The public hearing on Redskins' owner Jack Kent Cooke's proposal to build a $160 million stadium in Laurel was suspended yesterday afternoon to give opponents time to pore over two boxes of documents turned over to them by the team.
Robert C. Wilcox, the Anne Arundel County administrative officer who is presiding at the hearing, said stadium opponents may cross-examine the Redskins' traffic and parking specialists when the hearing resumes tomorrow at 9 a.m.
"This could have been avoided if it was given earlier," Mr. Wilcox said of the documents.
"It was only requested a few days ago," responded Redskins' lawyer Harry Blumenthal.
The Redskins are seeking a special exception allowing them to build a 78,600-seat stadium in an industrial zone and seven variances from county codes on parking and other matters.
In yesterday's testimony, Redskins' traffic expert Martin Wells asked Mr. Wilcox to approve variances reducing the number and width of parking spaces.
Mr. Wells also detailed the team's plan to limit traffic volume with parking restrictions, charter buses, park-and-ride buses and MARC trains.
Mr. Wilcox appeared skeptical, however. "If any of these things does not come to fruition, does this house of cards collapse?" he asked.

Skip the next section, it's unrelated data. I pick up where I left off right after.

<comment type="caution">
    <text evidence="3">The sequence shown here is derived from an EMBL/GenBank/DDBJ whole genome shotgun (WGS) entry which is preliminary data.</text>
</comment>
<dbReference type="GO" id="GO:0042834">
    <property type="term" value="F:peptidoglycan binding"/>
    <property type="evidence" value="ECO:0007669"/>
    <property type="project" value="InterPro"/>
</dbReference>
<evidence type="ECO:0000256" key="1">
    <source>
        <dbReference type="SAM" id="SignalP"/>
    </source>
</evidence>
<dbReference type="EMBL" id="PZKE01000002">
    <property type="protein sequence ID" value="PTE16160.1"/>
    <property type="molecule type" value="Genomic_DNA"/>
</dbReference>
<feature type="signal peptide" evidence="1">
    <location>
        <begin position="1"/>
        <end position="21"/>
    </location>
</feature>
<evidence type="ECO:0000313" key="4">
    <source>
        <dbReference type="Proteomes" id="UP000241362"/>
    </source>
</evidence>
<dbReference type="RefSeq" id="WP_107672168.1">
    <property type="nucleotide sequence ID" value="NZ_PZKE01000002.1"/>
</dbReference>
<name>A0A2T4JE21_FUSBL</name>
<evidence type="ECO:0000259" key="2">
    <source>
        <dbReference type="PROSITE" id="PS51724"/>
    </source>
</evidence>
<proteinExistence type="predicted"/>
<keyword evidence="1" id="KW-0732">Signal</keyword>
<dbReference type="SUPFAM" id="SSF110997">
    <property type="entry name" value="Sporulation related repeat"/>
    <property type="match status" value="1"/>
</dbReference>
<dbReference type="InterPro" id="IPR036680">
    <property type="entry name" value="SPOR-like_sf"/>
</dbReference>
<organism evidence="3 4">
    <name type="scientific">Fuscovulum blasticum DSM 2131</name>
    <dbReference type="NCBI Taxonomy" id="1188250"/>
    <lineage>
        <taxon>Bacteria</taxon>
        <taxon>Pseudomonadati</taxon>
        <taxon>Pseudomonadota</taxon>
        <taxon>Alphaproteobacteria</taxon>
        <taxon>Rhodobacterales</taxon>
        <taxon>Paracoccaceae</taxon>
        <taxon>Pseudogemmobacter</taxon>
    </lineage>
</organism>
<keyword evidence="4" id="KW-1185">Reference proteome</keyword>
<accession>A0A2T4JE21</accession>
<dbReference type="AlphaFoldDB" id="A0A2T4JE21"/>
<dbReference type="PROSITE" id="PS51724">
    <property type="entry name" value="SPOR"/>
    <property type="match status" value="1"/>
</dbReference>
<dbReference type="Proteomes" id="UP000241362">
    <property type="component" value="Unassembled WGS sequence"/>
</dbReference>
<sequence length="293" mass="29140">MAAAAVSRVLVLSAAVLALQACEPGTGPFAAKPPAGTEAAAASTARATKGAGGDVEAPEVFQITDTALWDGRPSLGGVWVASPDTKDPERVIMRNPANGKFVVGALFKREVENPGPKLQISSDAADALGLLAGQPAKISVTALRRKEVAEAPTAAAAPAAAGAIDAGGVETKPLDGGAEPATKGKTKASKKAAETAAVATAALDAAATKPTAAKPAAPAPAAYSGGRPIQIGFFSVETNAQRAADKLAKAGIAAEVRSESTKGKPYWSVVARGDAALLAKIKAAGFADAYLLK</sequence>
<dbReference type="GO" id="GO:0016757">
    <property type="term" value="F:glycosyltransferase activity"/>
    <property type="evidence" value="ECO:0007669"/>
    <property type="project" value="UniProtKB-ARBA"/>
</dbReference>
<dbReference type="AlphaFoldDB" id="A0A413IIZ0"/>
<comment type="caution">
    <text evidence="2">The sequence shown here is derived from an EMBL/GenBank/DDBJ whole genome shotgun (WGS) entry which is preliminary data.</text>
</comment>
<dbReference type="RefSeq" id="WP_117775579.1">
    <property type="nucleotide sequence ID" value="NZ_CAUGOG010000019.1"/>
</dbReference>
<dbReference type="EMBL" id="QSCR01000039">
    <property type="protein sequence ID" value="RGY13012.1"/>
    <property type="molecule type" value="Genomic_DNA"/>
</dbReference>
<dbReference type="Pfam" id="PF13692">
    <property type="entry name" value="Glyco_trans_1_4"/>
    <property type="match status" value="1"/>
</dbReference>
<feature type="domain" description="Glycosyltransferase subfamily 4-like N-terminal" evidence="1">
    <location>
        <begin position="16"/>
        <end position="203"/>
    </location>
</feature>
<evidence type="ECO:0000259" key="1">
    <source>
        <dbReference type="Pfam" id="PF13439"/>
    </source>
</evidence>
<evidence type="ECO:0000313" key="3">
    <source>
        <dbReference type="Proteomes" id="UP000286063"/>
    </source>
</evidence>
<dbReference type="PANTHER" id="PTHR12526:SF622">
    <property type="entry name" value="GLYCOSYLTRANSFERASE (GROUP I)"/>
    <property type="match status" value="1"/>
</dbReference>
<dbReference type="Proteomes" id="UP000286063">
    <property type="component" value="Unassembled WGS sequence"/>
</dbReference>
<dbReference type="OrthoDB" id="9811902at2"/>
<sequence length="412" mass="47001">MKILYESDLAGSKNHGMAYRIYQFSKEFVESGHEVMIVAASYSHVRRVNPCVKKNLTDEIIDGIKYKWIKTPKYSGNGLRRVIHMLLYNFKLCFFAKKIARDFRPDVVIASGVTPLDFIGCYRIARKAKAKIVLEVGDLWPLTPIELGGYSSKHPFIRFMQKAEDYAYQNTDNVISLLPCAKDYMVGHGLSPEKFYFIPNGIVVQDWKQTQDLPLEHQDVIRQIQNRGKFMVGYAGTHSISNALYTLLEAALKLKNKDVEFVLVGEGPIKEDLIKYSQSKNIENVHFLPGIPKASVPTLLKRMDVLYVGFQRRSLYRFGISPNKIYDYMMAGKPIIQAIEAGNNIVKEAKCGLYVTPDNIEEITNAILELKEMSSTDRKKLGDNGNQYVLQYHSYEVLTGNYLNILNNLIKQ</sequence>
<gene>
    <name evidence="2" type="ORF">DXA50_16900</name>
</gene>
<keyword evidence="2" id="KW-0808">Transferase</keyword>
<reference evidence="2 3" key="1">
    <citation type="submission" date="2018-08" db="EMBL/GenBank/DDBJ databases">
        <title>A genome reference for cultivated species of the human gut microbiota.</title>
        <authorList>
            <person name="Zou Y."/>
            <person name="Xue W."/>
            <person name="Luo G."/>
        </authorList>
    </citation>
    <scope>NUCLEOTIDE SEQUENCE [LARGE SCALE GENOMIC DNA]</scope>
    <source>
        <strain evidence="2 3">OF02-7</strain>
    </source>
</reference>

Mr. Wells responded that the Redskins' plan has a good deal of flexibility and would encourage the use of mass transit, car pools and early arrivals.
Also yesterday, Walter Lynch, the Redskins' project manager for the stadium, said the Redskins asked Tuesday for a postponement of a Howard County zoning case on a proposal to move Laurel Race Course stables to Howard County from Anne Arundel to make room for the stadium. The case was originally scheduled to be heard last night.
Redskins and racetrack officials said they want to have Anne Arundel matters settled before taking up the Howard case.
On Monday, Mr. Wilcox refused to consider an alternate site plan showing where the Redskins would place the stables if Howard County does not approve the move. He said Anne Arundel officials received the alternate plan on Friday and had not had a chance to review it.
Howard County Zoning Board Chairman Paul Farragut said yesterday the panel will not consider the stable zoning case until after the first of the year.
"We've got them on the run," Walter Maloney, a spokesman for Citizens Against the Stadium II, said yesterday. With the Howard County zoning case postponed, he said, the site plan on the table in the Anne Arundel County hearing "isn't worth a plugged nickel."
Thomas Dernoga, a lawyer for CATS II, agreed. "It sure puts the whole thing in limbo."
Mr. Wilcox said he may accept the alternate site plan showing the stables in Anne Arundel County if county officials are able to review it before the Redskins rest their case.